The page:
It's difficult for us to conceive of the rational process that led St. Paul to write that the sin of Adam brought condemnation on all who came after. To us, the source of the doctrine of original sin is obvious – the story in Genesis of Adam and Eve eating the forbidden fruit.
But while lots of learned rabbis before Paul were well aware of that story, the Jewish faith has no notion of original sin and the Old Testament gives little attention to the question of how evil came into the world.
For the Jew, this is not a problem. Yes, there is evil in the world, but redemption is still available through the covenant.
But for the Christian the question is, If the Law is enough, why did God send his only Son to become human, suffer and die for us? What was the need for this?
The need, St. Paul saw clearly, is that humanity is drowning in sin and cannot be saved by obeying the Law. Our situation is so dire that we cannot be saved by our own efforts. In fact, trying harder makes things worse. It inflates our egos, thus turning us away from God, rather than toward him.
Christ came, suffered and died because God is the only hope. God is the only one who can save us. It is only if God-become-human atones for our sins and if we throw ourselves upon his mercy, that we have any hope for salvation.
Scripture scholar James Dunn, along with many others, says Paul's emphasis on sin represents a "doleful analysis of the human condition."
When Paul wrote "one man's trespass led to condemnation for all" (Romans 5.18), he was not putting a happy face on our prospects. But he is expressing what can only be described as a fundamental Christian teaching. And, when we look realistically at our world, we need to come to grips with the human propensity to sin.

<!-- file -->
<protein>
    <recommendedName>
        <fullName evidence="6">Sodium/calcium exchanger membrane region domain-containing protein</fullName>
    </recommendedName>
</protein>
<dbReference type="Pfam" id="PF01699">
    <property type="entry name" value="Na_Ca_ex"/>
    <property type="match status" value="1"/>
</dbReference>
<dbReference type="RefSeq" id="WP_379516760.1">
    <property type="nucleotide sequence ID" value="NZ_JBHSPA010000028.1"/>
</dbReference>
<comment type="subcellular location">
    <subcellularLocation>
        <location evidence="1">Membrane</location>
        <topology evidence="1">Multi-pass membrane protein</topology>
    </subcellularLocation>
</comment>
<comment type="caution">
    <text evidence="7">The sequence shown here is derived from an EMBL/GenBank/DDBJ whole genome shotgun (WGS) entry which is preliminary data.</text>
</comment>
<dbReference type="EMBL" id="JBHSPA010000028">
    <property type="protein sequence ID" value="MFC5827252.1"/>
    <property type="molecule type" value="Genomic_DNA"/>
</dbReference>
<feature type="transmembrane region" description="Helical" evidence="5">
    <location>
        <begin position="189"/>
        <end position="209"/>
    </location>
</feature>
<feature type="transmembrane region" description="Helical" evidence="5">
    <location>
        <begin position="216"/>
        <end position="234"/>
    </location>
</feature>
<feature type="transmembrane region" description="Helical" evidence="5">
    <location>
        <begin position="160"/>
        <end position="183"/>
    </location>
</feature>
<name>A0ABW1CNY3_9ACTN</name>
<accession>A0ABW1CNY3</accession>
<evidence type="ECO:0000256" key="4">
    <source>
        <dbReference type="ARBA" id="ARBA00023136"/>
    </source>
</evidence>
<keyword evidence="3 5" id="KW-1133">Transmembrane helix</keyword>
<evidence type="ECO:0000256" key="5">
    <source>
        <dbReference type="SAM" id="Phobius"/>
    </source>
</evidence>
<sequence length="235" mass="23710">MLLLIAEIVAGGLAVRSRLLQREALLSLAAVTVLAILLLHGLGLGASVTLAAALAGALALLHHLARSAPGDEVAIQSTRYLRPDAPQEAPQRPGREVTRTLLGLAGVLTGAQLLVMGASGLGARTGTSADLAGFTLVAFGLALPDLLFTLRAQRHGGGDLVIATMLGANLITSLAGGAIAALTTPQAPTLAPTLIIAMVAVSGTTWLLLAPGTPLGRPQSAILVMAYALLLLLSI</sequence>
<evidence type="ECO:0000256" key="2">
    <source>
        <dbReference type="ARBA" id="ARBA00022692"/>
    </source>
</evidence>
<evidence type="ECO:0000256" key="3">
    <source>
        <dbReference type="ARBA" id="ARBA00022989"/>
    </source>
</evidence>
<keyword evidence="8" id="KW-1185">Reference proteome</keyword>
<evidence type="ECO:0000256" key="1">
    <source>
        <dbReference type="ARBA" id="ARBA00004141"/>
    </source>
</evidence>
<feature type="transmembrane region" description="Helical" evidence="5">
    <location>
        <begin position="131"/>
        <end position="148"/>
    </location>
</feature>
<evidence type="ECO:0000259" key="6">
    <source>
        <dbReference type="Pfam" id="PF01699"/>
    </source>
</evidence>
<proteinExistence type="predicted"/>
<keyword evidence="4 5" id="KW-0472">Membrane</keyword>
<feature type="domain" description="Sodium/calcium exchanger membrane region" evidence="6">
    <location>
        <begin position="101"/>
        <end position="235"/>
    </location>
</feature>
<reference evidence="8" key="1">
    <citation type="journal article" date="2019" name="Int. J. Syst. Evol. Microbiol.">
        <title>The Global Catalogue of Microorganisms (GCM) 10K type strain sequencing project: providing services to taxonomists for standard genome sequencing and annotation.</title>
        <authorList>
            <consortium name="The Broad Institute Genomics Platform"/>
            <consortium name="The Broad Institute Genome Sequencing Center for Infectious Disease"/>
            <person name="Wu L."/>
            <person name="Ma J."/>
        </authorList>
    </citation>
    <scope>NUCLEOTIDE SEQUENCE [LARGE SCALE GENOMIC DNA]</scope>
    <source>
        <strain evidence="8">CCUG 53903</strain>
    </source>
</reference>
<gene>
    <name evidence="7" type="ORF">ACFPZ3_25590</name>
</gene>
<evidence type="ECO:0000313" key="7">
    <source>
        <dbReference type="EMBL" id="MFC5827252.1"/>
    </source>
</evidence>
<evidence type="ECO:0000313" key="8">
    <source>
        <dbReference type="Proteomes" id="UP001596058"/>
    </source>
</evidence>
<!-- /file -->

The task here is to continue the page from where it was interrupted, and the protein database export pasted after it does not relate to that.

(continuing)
"We cannot tamper with the revelation of original sin without undermining the mystery of Christ," states the Catechism of the Catholic Church. "After the first sin, the world is virtually inundated by sin" (nn. 388, 401).
There is no halfway point. We have the second Adam – Jesus Christ – because the sin of the first Adam was such a colossal train wreck for humanity.
No one, not a single person, is perfect. "All have sinned and fall short of the glory of God" (Romans 3.23). This is not because we lack good intentions, but because we are slaves to sin.
The point of saying this, however, is not to turn us into neurotic bundles of guilt. It is to turn us toward the joyful freedom of life in Christ.
"Paul's primary interest is not in the sin of Adam but in the superabundant grace of Christ," writes Father Raymond Brown. Christ's saving action leads us to fullness of life, "something harder to observe than human sinfulness."
If we want that life, we need to face sin squarely in the face. We need to recognize in ourselves as Paul did, "I do not do the good I want, but the evil I do not want is what I do" (Romans 7.19).
The choice we face is either hardness of heart or repentance. In commenting on Paul's letter to the Romans, Father Raniero Cantamalessa says, "As long as man keeps his sin hidden and refuses to acknowledge it, it consumes and saddens him; but when he decides to confess it to God he again experiences peace and happiness."
Paul was a man of strong convictions. He was also a man of joy. His joy came from realizing that obeying the Law was not the road to happiness. The "best" that such obedience can give is a spirit of self-righteousness.
The true follower of Christ is not self-righteous, but self-convicting. He or she acknowledges his or her sins and strong inclination to sin and sin some more. But in acknowledging sin, one also acknowledges one's utter dependence on God for salvation.
Sin is the path to death; faith and love are the path to hope and life.
Of course, we do not know the exact thought process that led to Paul's insight into the sin of Adam. But we can see that Paul was a most astute observer of, not only humanity's propensity for sin, but also of the theological importance of sin.
He also saw so much more clearly than others that fullness of life comes by living in union with the second Adam and turning one's back on the ways of the first Adam.